The Braves’ timing is impeccable. They just finished the 5-1 road trip that they really needed to have 2 weeks ago to stay in the playoff race. In reality, the Braves still need a miracle if they’re going to reach the playoffs. They’re 6.5 games out of the wild card with three teams ahead of them and 7.5 out (3rd place) in the division.
Most Braves fans have understandably moved on to football for the year. I might be able to say the same if the Vols hadn’t lost to UCLA as a precursor to this week’s inevitable beatdown in Gainesville. You might say that’s given me a second wind to keep up the Braves analysis.
Last Week’s Stats
Chipper Jones continues to struggle (.188/.316/.188 this week), but at least the other purported offensive stars woke up to carry the offense. Nate McLouth posted a .519 wOBA to bring his season mark to .361, which isn’t bad. Hopefully he can get his legs healthy and be a solid contributor on the basepaths as well. He didn’t attempt a steal this week despite a number of chances.
Brian McCann got back on track somewhat with a .381/.409/.524 batting line, albeit with no home runs. Adam LaRoche and Yunel Escobar also had good weeks among the usual high-performance suspects. Matt Diaz had a good short week; he appears to be back in a sort of part-time role with McLouth now in the lineup every day. He’s still killing balls in play at .392, leading to a .381 wOBA that makes him look like a solid corner outfielder.
Prado, Chipper, Anderson, and Ryan Church were on the negative side of the ledger. Prado has seen his batting line fall to .291/.342/.429, which is more in line with what we would have expected coming into the season. He may have to beat Kelly Johnson out for the second base job again next year.
Chipper’s wOBA is down to .357, more than 50 points lower than any year since 2004, which was the first year he really started missing time for injuries. As Chris pointed out last time, a lot of his struggles are tied to a poor BABIP, which suggests he’ll be back strong next year (at least as strong as he can be at 37).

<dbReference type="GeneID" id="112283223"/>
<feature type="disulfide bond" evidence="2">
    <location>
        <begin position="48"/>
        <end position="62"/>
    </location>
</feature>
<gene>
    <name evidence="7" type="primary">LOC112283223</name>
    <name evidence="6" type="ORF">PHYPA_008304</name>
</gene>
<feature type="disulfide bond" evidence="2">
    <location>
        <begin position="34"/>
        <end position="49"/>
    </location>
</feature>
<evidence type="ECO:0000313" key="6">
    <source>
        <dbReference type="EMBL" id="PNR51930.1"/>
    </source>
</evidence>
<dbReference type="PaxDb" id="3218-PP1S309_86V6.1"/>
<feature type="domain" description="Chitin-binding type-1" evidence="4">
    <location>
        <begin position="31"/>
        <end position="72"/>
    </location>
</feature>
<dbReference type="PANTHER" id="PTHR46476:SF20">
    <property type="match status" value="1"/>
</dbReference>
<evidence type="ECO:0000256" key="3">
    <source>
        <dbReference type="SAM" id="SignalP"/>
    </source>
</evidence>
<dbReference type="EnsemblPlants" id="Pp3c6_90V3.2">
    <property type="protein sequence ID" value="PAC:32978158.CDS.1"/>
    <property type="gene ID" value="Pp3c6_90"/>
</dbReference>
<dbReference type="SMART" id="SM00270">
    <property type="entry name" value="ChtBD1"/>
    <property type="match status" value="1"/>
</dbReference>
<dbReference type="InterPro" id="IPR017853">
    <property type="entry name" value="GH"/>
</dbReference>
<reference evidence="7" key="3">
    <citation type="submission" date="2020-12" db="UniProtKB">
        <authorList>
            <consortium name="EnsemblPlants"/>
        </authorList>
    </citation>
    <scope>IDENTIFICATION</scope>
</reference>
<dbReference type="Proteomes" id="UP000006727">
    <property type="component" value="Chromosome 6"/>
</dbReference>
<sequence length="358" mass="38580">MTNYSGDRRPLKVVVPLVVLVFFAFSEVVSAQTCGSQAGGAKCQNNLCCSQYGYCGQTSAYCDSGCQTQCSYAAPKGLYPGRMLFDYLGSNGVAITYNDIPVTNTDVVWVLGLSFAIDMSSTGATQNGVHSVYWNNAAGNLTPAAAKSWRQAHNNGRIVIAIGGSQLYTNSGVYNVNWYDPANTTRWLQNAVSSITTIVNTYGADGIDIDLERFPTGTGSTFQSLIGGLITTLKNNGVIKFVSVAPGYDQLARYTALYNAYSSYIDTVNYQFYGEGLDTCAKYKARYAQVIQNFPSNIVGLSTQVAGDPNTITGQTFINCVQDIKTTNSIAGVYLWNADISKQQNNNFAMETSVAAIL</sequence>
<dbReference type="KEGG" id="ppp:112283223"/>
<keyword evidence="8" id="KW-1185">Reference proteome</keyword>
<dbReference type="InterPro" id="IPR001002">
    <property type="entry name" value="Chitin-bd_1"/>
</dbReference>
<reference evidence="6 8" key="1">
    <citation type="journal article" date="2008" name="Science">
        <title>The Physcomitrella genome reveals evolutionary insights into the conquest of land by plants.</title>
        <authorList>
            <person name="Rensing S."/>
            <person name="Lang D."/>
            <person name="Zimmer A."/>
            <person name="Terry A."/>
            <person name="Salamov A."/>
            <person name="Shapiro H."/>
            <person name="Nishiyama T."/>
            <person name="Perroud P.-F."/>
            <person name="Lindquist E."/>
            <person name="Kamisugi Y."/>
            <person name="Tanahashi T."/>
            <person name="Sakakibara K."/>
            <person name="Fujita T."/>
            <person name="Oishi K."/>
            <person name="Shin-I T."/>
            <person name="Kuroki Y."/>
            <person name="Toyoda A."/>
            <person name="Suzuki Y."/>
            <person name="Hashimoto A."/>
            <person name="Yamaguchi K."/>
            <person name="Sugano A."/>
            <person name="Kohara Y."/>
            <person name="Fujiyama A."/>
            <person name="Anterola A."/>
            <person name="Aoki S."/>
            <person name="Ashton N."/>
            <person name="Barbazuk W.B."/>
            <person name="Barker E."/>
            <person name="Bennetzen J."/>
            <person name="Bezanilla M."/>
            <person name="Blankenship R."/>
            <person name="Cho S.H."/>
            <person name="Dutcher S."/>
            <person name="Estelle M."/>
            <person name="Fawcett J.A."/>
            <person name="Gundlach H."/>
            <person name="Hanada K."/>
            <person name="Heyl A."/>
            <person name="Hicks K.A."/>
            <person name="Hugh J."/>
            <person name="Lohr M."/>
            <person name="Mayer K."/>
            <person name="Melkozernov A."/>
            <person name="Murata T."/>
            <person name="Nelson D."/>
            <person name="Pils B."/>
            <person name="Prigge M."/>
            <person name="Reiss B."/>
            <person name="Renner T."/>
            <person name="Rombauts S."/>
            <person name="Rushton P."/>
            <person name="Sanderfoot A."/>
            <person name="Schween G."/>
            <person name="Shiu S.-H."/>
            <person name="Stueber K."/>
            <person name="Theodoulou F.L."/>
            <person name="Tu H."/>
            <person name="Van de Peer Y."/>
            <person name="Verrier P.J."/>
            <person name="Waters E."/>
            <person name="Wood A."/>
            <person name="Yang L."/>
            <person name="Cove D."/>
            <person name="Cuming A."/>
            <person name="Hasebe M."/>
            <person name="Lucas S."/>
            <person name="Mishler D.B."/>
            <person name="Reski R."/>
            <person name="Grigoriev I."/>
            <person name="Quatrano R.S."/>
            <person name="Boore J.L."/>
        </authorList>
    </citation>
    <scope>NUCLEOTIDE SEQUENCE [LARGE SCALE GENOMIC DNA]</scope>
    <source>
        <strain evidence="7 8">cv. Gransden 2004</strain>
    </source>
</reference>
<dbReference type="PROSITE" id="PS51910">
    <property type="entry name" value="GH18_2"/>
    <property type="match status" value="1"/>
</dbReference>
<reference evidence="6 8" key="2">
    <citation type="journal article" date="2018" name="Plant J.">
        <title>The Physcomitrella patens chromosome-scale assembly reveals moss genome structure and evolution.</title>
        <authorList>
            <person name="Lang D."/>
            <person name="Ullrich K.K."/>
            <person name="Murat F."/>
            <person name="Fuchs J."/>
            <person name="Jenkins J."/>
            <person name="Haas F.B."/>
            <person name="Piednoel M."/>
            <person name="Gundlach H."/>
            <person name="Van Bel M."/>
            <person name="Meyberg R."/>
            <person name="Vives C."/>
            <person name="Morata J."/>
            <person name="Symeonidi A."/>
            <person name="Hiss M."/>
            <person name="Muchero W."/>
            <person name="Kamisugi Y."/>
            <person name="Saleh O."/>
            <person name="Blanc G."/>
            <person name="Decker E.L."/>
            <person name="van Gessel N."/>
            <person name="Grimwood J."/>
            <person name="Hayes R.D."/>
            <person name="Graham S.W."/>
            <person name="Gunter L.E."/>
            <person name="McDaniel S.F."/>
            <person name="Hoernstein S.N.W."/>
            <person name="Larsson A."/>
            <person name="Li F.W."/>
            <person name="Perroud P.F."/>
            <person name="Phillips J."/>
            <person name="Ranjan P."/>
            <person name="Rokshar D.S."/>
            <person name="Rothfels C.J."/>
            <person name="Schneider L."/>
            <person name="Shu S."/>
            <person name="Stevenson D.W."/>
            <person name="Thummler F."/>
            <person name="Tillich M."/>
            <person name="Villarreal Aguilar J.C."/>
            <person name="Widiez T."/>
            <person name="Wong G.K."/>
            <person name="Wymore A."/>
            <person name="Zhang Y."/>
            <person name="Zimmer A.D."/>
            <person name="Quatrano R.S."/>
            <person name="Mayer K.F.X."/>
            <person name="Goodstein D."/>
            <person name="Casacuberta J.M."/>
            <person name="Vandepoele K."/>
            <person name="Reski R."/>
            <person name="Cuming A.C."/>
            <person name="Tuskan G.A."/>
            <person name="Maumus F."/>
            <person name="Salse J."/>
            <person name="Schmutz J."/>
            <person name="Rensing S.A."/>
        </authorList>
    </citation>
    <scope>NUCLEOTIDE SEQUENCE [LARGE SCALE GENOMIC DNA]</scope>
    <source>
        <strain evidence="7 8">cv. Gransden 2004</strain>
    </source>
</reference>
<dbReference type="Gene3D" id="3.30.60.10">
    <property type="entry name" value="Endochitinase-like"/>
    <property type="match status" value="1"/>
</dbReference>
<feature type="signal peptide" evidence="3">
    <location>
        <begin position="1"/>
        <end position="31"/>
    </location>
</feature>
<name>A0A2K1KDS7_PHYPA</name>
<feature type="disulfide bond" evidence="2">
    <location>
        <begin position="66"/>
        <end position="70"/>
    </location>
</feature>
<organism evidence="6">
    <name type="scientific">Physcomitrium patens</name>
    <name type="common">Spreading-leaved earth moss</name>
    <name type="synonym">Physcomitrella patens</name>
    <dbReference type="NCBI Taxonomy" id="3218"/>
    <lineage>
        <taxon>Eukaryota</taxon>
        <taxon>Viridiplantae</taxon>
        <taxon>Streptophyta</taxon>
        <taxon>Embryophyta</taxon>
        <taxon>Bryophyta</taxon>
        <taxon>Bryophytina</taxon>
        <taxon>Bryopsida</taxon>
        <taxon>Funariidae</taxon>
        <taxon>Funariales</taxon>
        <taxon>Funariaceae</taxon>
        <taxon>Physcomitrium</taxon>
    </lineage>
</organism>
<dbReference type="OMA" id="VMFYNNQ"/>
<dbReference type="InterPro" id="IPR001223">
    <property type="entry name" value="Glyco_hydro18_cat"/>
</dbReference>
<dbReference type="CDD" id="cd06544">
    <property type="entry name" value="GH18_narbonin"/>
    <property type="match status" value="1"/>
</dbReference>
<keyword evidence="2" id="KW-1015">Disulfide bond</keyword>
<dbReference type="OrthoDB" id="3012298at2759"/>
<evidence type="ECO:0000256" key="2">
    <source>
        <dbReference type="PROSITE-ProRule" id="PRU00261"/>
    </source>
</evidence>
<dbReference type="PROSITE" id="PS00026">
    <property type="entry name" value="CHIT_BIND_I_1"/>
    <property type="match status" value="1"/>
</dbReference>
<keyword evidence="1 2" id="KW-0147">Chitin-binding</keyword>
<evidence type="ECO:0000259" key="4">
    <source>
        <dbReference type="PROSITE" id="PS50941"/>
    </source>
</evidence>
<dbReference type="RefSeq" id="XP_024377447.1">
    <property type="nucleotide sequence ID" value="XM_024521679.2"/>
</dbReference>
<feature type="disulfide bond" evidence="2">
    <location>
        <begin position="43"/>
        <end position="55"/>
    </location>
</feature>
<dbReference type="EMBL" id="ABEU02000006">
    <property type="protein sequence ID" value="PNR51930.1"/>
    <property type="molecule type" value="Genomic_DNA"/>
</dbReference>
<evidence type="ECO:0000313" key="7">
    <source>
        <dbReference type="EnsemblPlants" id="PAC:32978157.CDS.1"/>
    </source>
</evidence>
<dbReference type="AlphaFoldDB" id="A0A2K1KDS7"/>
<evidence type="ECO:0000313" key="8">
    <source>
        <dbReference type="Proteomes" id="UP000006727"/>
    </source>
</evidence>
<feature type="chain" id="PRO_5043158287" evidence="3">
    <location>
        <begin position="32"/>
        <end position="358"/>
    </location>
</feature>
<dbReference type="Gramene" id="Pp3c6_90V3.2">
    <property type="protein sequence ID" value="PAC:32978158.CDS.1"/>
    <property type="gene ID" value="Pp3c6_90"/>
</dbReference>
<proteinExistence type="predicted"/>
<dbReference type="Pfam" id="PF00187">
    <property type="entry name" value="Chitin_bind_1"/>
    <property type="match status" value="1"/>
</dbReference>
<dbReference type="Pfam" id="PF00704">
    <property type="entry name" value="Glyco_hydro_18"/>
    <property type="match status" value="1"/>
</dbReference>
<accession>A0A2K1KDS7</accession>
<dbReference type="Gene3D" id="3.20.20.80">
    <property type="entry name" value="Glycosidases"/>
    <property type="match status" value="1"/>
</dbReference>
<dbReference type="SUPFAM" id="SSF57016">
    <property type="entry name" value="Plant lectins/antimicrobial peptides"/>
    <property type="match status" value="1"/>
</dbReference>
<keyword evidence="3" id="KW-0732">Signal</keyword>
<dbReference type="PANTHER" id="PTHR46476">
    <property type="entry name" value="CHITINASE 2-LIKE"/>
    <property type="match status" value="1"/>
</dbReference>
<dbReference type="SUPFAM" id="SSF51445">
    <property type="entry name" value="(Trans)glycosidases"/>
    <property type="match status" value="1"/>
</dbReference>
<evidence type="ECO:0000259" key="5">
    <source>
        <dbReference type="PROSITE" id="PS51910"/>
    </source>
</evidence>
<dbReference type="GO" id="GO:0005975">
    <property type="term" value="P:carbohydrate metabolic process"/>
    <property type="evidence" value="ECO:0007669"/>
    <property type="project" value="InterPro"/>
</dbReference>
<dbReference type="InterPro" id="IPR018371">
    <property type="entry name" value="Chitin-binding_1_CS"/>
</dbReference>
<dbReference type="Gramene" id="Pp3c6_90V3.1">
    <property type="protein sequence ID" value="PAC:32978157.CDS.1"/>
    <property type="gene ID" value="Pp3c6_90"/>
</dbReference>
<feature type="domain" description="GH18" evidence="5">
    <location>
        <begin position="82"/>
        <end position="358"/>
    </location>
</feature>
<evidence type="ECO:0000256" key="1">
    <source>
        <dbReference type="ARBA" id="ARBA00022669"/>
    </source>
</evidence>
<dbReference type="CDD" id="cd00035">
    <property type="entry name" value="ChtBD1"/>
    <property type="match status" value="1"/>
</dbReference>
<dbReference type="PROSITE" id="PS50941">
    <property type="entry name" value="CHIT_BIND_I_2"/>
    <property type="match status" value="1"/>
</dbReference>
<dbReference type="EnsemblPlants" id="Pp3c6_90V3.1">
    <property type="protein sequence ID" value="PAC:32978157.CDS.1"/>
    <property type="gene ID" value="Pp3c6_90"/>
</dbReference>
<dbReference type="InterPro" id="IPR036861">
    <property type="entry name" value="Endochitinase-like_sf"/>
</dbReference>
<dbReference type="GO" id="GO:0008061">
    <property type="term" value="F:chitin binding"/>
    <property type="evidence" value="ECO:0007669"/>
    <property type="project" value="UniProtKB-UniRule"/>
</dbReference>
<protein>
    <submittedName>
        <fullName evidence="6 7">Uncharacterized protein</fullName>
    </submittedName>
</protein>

On the mound, the Braves got excellent starts from their two young stars, Jair Jurrjens and Tommy Hanson, who now are the ERA leaders on the starting staff despite an outstanding two-start week from Javier Vazquez. Jurrjens doesn’t seem to be tiring like he was at this point last year, in his first full big-league season, and Hanson also seems as strong as ever. His component ratios keep improving with each start after he got off to a rough start in terms of his K/BB ratio. Tim Hudson had a relatively poor start, although he homered, and we also got another show from the Derek Lowe Amazing High-Wire Act.
Rafael Soriano had another poor week, although his numbers look strong for the year. The rest of the bullpen was solid, and Mike Gonzalez (despite allowing a run) now has the lowest ERA on the team. There’s no way the Braves bring back both Gonzalez and Soriano (both will be free agents), and it’s possible they’ll let both of them go and use someone else as a closer. As good as he’s been this year, it would be tough to rely on Soriano with his injury history, so I get the feeling he’ll probably command more money than he’s worth.
The Road Ahead
It doesn’t really matter who the Braves play any more. After an off-day today, they’ll be at home against the Mets and Phillies with a chance to possibly affect the Phillies’ playoff seed.
2 thoughts on “Braves Check: September 14, 2009”
So the Braves are basically out of it, but so is everyone else. Since the adoption of the wild card, can you remember a set of pennant races that were this uninteresting with three weeks to go? Everything is pretty close to being decided already, except, like you said, seeding.
No, this year pretty much takes the cake. It’s too bad the Braves couldn’t keep it interesting, and it just makes me appreciate the 1990s and early 2000s even more.